In another, smaller survey conducted by the London-based Theos Think Tank, while lifelong atheists or non-religious people tended to have more education, people who had changed their minds and adopted religious belief at some point were more heavily represented among the highest education and class levels.

Is religion innate?

"There is a lot of evidence that religious beliefs flow very naturally from the way the mind is designed," Dr. Shackelford says. It has long been believed, he says, that atheism is a harder position to maintain because it goes against the natural instinct to want to attach some kind of meaning to phenomena we can't explain. "Perhaps religion is natural, but not inevitable."

Jesse Bering, the director of the Institute of Cognition and Culture at Queen's University in Belfast, says that even people who say they don't believe in God often unconsciously attach a supernatural meaning to events - for instance, that bad things happen to us in order to teach life lessons.

Evolutionary psychologists also suggest that religion developed in order to establish moral codes and build community among human being.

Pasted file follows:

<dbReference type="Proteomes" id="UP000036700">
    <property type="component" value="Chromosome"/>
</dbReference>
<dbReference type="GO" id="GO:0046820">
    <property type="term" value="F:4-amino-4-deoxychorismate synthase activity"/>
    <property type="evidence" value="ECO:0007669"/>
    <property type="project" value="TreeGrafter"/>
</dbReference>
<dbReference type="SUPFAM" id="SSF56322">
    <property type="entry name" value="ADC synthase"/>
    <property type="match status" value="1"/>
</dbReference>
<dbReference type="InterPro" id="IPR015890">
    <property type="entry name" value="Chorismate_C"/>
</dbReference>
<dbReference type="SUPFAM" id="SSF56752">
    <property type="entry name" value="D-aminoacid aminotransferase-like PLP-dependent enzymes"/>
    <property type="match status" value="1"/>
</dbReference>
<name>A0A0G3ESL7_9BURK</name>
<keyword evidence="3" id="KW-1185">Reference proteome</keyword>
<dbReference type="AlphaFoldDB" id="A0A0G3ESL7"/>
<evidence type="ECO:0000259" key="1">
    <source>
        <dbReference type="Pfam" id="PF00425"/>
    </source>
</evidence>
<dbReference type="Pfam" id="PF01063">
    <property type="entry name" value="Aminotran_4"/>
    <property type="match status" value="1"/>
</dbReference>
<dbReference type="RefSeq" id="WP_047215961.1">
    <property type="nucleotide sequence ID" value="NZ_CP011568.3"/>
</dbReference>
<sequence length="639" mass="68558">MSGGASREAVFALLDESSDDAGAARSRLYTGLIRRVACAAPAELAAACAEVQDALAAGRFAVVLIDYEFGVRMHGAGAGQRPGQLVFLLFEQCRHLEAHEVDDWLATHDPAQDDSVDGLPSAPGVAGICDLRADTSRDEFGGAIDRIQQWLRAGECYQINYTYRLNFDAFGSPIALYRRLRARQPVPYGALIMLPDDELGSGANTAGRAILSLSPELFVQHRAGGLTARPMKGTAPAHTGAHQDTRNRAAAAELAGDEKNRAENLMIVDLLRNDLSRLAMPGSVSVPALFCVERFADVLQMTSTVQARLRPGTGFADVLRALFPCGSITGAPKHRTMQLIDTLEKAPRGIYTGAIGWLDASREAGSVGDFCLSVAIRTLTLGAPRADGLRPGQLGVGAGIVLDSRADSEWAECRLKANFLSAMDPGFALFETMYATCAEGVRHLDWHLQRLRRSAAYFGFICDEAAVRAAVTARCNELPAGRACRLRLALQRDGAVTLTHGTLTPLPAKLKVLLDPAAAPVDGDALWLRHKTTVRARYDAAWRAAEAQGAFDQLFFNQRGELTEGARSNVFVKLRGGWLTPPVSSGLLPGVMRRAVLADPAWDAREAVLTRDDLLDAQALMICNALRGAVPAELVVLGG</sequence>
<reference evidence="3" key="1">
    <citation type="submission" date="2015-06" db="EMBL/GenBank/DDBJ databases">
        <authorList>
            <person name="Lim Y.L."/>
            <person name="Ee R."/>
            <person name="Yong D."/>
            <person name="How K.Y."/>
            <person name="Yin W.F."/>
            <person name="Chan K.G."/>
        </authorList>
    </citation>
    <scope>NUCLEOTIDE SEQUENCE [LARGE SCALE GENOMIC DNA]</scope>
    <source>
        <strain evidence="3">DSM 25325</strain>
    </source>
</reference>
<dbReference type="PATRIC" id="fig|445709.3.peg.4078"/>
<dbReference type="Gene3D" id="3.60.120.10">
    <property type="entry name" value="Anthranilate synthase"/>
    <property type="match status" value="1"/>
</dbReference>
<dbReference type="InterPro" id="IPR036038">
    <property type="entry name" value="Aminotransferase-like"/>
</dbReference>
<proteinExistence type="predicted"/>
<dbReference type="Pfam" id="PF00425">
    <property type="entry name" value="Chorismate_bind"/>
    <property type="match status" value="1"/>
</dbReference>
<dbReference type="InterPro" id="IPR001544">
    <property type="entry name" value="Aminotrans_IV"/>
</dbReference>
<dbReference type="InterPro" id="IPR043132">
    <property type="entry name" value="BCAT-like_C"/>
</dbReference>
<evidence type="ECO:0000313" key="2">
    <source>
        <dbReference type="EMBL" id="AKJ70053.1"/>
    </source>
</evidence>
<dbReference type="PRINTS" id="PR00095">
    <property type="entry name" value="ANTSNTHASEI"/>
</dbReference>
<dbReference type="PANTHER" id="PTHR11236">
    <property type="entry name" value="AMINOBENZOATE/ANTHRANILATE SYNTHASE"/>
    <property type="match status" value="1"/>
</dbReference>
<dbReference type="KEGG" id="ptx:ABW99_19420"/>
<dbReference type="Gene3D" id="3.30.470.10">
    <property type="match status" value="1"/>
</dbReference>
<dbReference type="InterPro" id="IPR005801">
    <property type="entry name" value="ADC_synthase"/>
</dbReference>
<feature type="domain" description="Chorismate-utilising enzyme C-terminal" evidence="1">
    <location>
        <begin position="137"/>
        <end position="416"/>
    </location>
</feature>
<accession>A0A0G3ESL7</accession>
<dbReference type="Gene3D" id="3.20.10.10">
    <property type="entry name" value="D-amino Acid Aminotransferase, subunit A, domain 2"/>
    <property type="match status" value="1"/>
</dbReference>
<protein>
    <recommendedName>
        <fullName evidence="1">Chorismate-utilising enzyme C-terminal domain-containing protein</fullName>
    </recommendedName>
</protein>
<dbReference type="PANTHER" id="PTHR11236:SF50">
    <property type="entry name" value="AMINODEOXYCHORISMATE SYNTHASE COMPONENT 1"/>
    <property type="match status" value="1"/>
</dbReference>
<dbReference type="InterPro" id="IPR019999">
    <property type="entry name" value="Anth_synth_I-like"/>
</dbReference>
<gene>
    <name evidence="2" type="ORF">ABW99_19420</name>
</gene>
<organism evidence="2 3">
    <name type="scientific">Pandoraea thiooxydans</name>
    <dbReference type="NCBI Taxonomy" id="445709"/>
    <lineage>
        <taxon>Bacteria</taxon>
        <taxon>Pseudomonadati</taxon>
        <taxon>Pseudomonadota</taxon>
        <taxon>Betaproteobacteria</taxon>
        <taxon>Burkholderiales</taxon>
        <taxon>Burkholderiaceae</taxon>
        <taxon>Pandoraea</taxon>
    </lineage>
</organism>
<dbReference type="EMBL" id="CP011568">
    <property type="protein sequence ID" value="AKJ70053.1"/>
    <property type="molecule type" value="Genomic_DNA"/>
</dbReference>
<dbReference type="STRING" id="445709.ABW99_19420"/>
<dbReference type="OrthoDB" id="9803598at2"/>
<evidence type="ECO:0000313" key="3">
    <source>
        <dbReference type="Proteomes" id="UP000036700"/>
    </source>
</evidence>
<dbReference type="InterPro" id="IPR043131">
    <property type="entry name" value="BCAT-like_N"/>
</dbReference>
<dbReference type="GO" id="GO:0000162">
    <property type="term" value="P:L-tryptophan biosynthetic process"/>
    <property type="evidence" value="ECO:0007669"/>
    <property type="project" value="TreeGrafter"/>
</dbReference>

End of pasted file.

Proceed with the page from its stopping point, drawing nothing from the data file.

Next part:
But studies have shown that people tend to give universal answers to moral questions regardless of their beliefs, though they are likely to articulate them differently.

To study the impact of atheism on community standards, Dr. Zuckerman spent 19 months in Denmark and Sweden, both affluent places where non-believers count for 80 per cent of the population. His research found that, rather than being hostile to religion, non-believers in those countries tended to express indifference or to call themselves "cultural Christians" because they still participated in many rites (baptism, marriages, funerals and holidays) linked to the national church.

In any event, Dr. Zuckerman says, the research on atheism is just getting started. "We'll never fully understand religion until we can understand secularity," he observes. "There are intellectual questions needing to be answered, because they have real-life, political consequences."

Erin Anderssen is a feature writer for The Globe and Mail.

Follow on Twitter: @ErinAnderssen